Summary: Sometimes we face situations that leave us filled with fear and uncertainty. We don’t know how to respond because our situation seems impossible. But God works in ways we cannot see and if we will do life with Him, our growing trust in Him will compel us
The Valley of Blessing
Intro: It was Easter morning, 1799, and the people of Feldkirch, Austria, were terrified. They believed this Easter would likely be the very worst day of their lives. Outside the gates stood the army of Napoleon, and he wanted in. The citizens were ready to raise the white flag of surrender.
But the bishop of the church had another agenda. In a voice trembling with emotion, he said to the townspeople, "This is Easter Day. This is the day of our King’s resurrection. We must have one moment of triumph. Let us at least ring all the bells of Easter." Fearfully, the people agreed. Soon the sound of church bells pealing out a celebration of victory filled the air.
Napoleon’s army was astounded. What could it mean? It didn’t take long for the generals to conclude that only one possible explanation could account for such celebration: the Austrian army had arrived during the night to help defend the town. The bells had not yet stopped ringing when the French army broke ranks and fled.
-We will be looking at 2 Chronicles 20:1-30 today, where a similar situation takes place. God’s people find themselves in an impossible situation and do not know what to do. They know they do not have the strength to help themselves. However, they follow their King’s lead and cry out to God, and God comes through to deliver them and give them an amazing victory.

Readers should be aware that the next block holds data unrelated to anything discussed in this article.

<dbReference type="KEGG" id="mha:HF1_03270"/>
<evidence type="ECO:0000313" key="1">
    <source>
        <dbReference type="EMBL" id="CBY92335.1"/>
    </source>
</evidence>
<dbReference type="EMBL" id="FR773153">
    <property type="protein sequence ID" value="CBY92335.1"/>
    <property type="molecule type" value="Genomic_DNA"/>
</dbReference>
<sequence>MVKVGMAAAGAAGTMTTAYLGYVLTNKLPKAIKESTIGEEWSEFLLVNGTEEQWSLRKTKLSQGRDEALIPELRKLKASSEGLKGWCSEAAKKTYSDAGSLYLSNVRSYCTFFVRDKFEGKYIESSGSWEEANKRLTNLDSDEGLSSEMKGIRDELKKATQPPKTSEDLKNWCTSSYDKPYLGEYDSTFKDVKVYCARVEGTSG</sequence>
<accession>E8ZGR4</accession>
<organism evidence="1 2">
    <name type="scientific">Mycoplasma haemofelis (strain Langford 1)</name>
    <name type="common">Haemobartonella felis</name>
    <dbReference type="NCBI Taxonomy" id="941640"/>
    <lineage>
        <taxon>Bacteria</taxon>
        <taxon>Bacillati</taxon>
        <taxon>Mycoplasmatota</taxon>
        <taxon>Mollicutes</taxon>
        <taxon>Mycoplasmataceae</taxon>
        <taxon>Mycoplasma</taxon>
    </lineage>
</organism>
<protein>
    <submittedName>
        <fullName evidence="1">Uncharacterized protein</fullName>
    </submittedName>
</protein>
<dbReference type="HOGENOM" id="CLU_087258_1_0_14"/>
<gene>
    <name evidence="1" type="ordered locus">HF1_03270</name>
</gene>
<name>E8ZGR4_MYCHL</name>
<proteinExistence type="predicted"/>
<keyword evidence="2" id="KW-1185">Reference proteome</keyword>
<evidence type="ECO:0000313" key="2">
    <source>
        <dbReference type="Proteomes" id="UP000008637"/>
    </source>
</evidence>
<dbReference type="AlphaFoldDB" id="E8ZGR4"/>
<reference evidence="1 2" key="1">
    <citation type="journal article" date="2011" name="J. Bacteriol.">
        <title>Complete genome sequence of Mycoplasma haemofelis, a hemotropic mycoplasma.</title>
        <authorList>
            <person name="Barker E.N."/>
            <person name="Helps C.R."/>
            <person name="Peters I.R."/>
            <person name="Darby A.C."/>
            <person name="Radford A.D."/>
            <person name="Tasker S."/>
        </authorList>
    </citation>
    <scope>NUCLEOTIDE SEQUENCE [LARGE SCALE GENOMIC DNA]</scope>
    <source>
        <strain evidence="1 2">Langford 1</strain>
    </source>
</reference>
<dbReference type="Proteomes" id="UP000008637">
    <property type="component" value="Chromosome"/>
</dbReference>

-Sometimes we face situations that leave us filled with fear and uncertainty. We don’t know how to respond because our situation seems impossible. But God works in ways we cannot see and if we will do life with Him, our growing trust in Him will compel us to call out to Him for help. And He will answer us and help us.
-Let’s look at this story and see if we can learn how to respond to the impossible situations that come our way.
1. The Threat of the Enemy (1-2)
1 After this, the armies of the Moabites, Ammonites, and some of the Meunites declared war on Jehoshaphat. 2 Messengers came and told Jehoshaphat, "A vast army from Edom is marching against you from beyond the Dead Sea. They are already at Hazazon-tamar." (This was another name for En-gedi.)
-The enemy was already in the land of Judah and they were getting closer to the stronghold of Jerusalem where King Jehoshaphat was living. They were on a mission to destroy Jerusalem and the people of Judah. The threat was real. War had been declared and the troops were already marching. Hazazon-tamar or En-gedi was a town in the wilderness of Judah on the western shore of the Dead Sea. It was close to 30 miles away, so the likelihood of attack was only a day away.
-Let’s apply this setting to the people of God today. The enemy is in our land and is closing in everyday it seems. He has wrecked families and faith! He has attacked our relationships, our health, our finances. He has assaulted our confidence, leaving us feeling weak and ineffective, too timid or terrified to even use the weapons we have. He has messed with our unity and commitment, trying to get us to turn on one another instead of fighting against him. He has thrown every distraction possible at us so we will not have a chance to stop and realize who we really are in Christ! In many ways he has gotten well past the outlying areas, unlike the enemy in this reading. He has played on our greed making us think we need to accumulate a bunch of stuff to be happy. That in turn has made us slaves to our jobs or to any endeavor that will get us more money. On top of all this, he has infiltrated our culture to such an extent that wrong seems right to many and right seems extreme or completely out of touch.